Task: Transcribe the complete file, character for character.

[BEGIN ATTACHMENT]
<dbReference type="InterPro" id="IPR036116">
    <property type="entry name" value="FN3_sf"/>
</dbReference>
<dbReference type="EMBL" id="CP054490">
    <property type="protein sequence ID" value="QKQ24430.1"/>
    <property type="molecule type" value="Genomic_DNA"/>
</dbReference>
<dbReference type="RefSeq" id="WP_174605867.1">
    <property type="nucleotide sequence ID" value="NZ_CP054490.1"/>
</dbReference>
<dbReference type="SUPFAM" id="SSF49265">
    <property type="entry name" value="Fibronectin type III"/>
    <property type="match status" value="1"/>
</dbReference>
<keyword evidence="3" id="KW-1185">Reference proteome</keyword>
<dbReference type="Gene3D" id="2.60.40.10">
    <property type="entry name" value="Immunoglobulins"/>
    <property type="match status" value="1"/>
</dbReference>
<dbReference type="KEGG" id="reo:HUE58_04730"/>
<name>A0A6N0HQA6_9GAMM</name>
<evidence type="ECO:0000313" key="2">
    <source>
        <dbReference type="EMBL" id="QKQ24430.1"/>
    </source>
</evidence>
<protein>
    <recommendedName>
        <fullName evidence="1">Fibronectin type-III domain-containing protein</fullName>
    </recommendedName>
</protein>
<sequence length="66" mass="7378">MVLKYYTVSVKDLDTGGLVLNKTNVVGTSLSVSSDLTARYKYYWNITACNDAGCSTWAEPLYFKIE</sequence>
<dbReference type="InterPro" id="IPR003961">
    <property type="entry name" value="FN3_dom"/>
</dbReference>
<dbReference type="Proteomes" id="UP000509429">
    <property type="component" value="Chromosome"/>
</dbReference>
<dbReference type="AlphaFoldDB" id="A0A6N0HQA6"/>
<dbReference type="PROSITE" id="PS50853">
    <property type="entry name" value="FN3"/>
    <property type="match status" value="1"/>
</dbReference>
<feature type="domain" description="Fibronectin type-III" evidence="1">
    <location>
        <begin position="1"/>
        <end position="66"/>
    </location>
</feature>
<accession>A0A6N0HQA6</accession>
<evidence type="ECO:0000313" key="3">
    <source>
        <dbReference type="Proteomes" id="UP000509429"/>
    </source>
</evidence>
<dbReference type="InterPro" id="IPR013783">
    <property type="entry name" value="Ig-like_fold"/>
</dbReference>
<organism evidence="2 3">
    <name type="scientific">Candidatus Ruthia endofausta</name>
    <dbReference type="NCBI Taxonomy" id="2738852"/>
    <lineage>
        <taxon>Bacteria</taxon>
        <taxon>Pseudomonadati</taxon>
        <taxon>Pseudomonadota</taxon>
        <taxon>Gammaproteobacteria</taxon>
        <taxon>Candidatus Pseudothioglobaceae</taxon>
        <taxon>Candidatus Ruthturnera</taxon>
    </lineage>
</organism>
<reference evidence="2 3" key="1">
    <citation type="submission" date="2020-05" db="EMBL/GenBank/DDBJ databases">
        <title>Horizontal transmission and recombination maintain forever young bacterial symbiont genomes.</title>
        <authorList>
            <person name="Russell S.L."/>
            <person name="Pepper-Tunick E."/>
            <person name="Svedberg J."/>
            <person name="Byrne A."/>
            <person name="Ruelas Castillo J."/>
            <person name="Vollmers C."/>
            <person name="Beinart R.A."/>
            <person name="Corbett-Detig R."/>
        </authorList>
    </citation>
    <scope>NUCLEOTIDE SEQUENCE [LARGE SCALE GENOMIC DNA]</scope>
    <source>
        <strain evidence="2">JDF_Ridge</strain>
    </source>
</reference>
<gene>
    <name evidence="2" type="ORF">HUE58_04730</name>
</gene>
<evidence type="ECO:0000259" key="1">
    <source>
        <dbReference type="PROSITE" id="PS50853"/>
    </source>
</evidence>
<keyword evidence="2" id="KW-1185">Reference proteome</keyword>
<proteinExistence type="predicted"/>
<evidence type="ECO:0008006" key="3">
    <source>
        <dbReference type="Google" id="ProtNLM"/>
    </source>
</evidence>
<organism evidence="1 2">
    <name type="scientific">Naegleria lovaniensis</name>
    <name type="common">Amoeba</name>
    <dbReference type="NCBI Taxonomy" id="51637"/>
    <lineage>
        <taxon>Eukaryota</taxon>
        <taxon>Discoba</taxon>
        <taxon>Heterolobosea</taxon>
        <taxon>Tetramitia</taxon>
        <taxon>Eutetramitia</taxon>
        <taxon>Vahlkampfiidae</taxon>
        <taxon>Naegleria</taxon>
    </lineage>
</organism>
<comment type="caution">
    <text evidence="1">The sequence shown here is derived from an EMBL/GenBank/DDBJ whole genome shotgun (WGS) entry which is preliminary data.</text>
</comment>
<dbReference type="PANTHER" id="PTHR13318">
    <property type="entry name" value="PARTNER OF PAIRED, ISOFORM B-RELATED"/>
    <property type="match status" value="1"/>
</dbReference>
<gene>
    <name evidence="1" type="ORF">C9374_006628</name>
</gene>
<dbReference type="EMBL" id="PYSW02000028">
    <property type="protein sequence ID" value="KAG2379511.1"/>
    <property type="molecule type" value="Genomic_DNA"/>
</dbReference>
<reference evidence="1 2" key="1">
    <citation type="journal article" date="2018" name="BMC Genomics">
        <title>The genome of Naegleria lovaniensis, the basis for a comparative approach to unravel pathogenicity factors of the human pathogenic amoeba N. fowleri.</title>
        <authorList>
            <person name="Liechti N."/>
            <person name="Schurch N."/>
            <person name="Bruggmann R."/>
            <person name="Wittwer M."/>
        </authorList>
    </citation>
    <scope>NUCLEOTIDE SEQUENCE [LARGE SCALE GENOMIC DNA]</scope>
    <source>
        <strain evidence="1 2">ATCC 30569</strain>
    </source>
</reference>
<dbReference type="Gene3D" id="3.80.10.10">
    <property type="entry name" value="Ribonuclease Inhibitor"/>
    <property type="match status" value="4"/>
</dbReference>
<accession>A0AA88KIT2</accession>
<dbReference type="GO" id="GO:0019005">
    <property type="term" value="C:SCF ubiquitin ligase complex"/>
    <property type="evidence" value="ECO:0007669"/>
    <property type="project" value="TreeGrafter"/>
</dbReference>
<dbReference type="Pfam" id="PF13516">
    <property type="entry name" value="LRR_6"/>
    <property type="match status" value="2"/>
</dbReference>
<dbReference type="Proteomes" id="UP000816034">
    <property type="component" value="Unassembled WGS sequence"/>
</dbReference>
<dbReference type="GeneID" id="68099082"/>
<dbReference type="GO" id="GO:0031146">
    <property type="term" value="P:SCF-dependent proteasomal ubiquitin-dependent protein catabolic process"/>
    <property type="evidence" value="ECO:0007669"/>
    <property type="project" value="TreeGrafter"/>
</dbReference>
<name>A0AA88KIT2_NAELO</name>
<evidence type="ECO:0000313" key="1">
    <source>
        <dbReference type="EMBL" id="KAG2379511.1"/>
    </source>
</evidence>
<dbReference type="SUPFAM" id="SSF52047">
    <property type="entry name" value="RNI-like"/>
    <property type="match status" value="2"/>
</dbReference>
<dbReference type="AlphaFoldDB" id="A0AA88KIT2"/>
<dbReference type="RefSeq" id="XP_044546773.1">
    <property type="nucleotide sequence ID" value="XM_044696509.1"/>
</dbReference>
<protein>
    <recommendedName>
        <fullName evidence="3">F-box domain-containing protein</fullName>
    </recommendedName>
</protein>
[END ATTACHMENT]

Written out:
<dbReference type="InterPro" id="IPR036116">
    <property type="entry name" value="FN3_sf"/>
</dbReference>
<dbReference type="EMBL" id="CP054490">
    <property type="protein sequence ID" value="QKQ24430.1"/>
    <property type="molecule type" value="Genomic_DNA"/>
</dbReference>
<dbReference type="RefSeq" id="WP_174605867.1">
    <property type="nucleotide sequence ID" value="NZ_CP054490.1"/>
</dbReference>
<dbReference type="SUPFAM" id="SSF49265">
    <property type="entry name" value="Fibronectin type III"/>
    <property type="match status" value="1"/>
</dbReference>
<keyword evidence="3" id="KW-1185">Reference proteome</keyword>
<dbReference type="Gene3D" id="2.60.40.10">
    <property type="entry name" value="Immunoglobulins"/>
    <property type="match status" value="1"/>
</dbReference>
<dbReference type="KEGG" id="reo:HUE58_04730"/>
<name>A0A6N0HQA6_9GAMM</name>
<evidence type="ECO:0000313" key="2">
    <source>
        <dbReference type="EMBL" id="QKQ24430.1"/>
    </source>
</evidence>
<protein>
    <recommendedName>
        <fullName evidence="1">Fibronectin type-III domain-containing protein</fullName>
    </recommendedName>
</protein>
<sequence length="66" mass="7378">MVLKYYTVSVKDLDTGGLVLNKTNVVGTSLSVSSDLTARYKYYWNITACNDAGCSTWAEPLYFKIE</sequence>
<dbReference type="InterPro" id="IPR003961">
    <property type="entry name" value="FN3_dom"/>
</dbReference>
<dbReference type="Proteomes" id="UP000509429">
    <property type="component" value="Chromosome"/>
</dbReference>
<dbReference type="AlphaFoldDB" id="A0A6N0HQA6"/>
<dbReference type="PROSITE" id="PS50853">
    <property type="entry name" value="FN3"/>
    <property type="match status" value="1"/>
</dbReference>
<feature type="domain" description="Fibronectin type-III" evidence="1">
    <location>
        <begin position="1"/>
        <end position="66"/>
    </location>
</feature>
<accession>A0A6N0HQA6</accession>
<evidence type="ECO:0000313" key="3">
    <source>
        <dbReference type="Proteomes" id="UP000509429"/>
    </source>
</evidence>
<dbReference type="InterPro" id="IPR013783">
    <property type="entry name" value="Ig-like_fold"/>
</dbReference>
<organism evidence="2 3">
    <name type="scientific">Candidatus Ruthia endofausta</name>
    <dbReference type="NCBI Taxonomy" id="2738852"/>
    <lineage>
        <taxon>Bacteria</taxon>
        <taxon>Pseudomonadati</taxon>
        <taxon>Pseudomonadota</taxon>
        <taxon>Gammaproteobacteria</taxon>
        <taxon>Candidatus Pseudothioglobaceae</taxon>
        <taxon>Candidatus Ruthturnera</taxon>
    </lineage>
</organism>
<reference evidence="2 3" key="1">
    <citation type="submission" date="2020-05" db="EMBL/GenBank/DDBJ databases">
        <title>Horizontal transmission and recombination maintain forever young bacterial symbiont genomes.</title>
        <authorList>
            <person name="Russell S.L."/>
            <person name="Pepper-Tunick E."/>
            <person name="Svedberg J."/>
            <person name="Byrne A."/>
            <person name="Ruelas Castillo J."/>
            <person name="Vollmers C."/>
            <person name="Beinart R.A."/>
            <person name="Corbett-Detig R."/>
        </authorList>
    </citation>
    <scope>NUCLEOTIDE SEQUENCE [LARGE SCALE GENOMIC DNA]</scope>
    <source>
        <strain evidence="2">JDF_Ridge</strain>
    </source>
</reference>
<gene>
    <name evidence="2" type="ORF">HUE58_04730</name>
</gene>
<evidence type="ECO:0000259" key="1">
    <source>
        <dbReference type="PROSITE" id="PS50853"/>
    </source>
</evidence>
<keyword evidence="2" id="KW-1185">Reference proteome</keyword>
<proteinExistence type="predicted"/>
<evidence type="ECO:0008006" key="3">
    <source>
        <dbReference type="Google" id="ProtNLM"/>
    </source>
</evidence>
<organism evidence="1 2">
    <name type="scientific">Naegleria lovaniensis</name>
    <name type="common">Amoeba</name>
    <dbReference type="NCBI Taxonomy" id="51637"/>
    <lineage>
        <taxon>Eukaryota</taxon>
        <taxon>Discoba</taxon>
        <taxon>Heterolobosea</taxon>
        <taxon>Tetramitia</taxon>
        <taxon>Eutetramitia</taxon>
        <taxon>Vahlkampfiidae</taxon>
        <taxon>Naegleria</taxon>
    </lineage>
</organism>
<comment type="caution">
    <text evidence="1">The sequence shown here is derived from an EMBL/GenBank/DDBJ whole genome shotgun (WGS) entry which is preliminary data.</text>
</comment>
<dbReference type="PANTHER" id="PTHR13318">
    <property type="entry name" value="PARTNER OF PAIRED, ISOFORM B-RELATED"/>
    <property type="match status" value="1"/>
</dbReference>
<gene>
    <name evidence="1" type="ORF">C9374_006628</name>
</gene>
<dbReference type="EMBL" id="PYSW02000028">
    <property type="protein sequence ID" value="KAG2379511.1"/>
    <property type="molecule type" value="Genomic_DNA"/>
</dbReference>
<reference evidence="1 2" key="1">
    <citation type="journal article" date="2018" name="BMC Genomics">
        <title>The genome of Naegleria lovaniensis, the basis for a comparative approach to unravel pathogenicity factors of the human pathogenic amoeba N. fowleri.</title>
        <authorList>
            <person name="Liechti N."/>
            <person name="Schurch N."/>
            <person name="Bruggmann R."/>
            <person name="Wittwer M."/>
        </authorList>
    </citation>
    <scope>NUCLEOTIDE SEQUENCE [LARGE SCALE GENOMIC DNA]</scope>
    <source>
        <strain evidence="1 2">ATCC 30569</strain>
    </source>
</reference>
<dbReference type="Gene3D" id="3.80.10.10">
    <property type="entry name" value="Ribonuclease Inhibitor"/>
    <property type="match status" value="4"/>
</dbReference>
<accession>A0AA88KIT2</accession>
<dbReference type="GO" id="GO:0019005">
    <property type="term" value="C:SCF ubiquitin ligase complex"/>
    <property type="evidence" value="ECO:0007669"/>
    <property type="project" value="TreeGrafter"/>
</dbReference>
<dbReference type="Pfam" id="PF13516">
    <property type="entry name" value="LRR_6"/>
    <property type="match status" value="2"/>
</dbReference>
<dbReference type="Proteomes" id="UP000816034">
    <property type="component" value="Unassembled WGS sequence"/>
</dbReference>
<dbReference type="GeneID" id="68099082"/>
<dbReference type="GO" id="GO:0031146">
    <property type="term" value="P:SCF-dependent proteasomal ubiquitin-dependent protein catabolic process"/>
    <property type="evidence" value="ECO:0007669"/>
    <property type="project" value="TreeGrafter"/>
</dbReference>
<name>A0AA88KIT2_NAELO</name>
<evidence type="ECO:0000313" key="1">
    <source>
        <dbReference type="EMBL" id="KAG2379511.1"/>
    </source>
</evidence>
<dbReference type="SUPFAM" id="SSF52047">
    <property type="entry name" value="RNI-like"/>
    <property type="match status" value="2"/>
</dbReference>
<dbReference type="AlphaFoldDB" id="A0AA88KIT2"/>
<dbReference type="RefSeq" id="XP_044546773.1">
    <property type="nucleotide sequence ID" value="XM_044696509.1"/>
</dbReference>
<protein>
    <recommendedName>
        <fullName evidence="3">F-box domain-containing protein</fullName>
    </recommendedName>
</protein>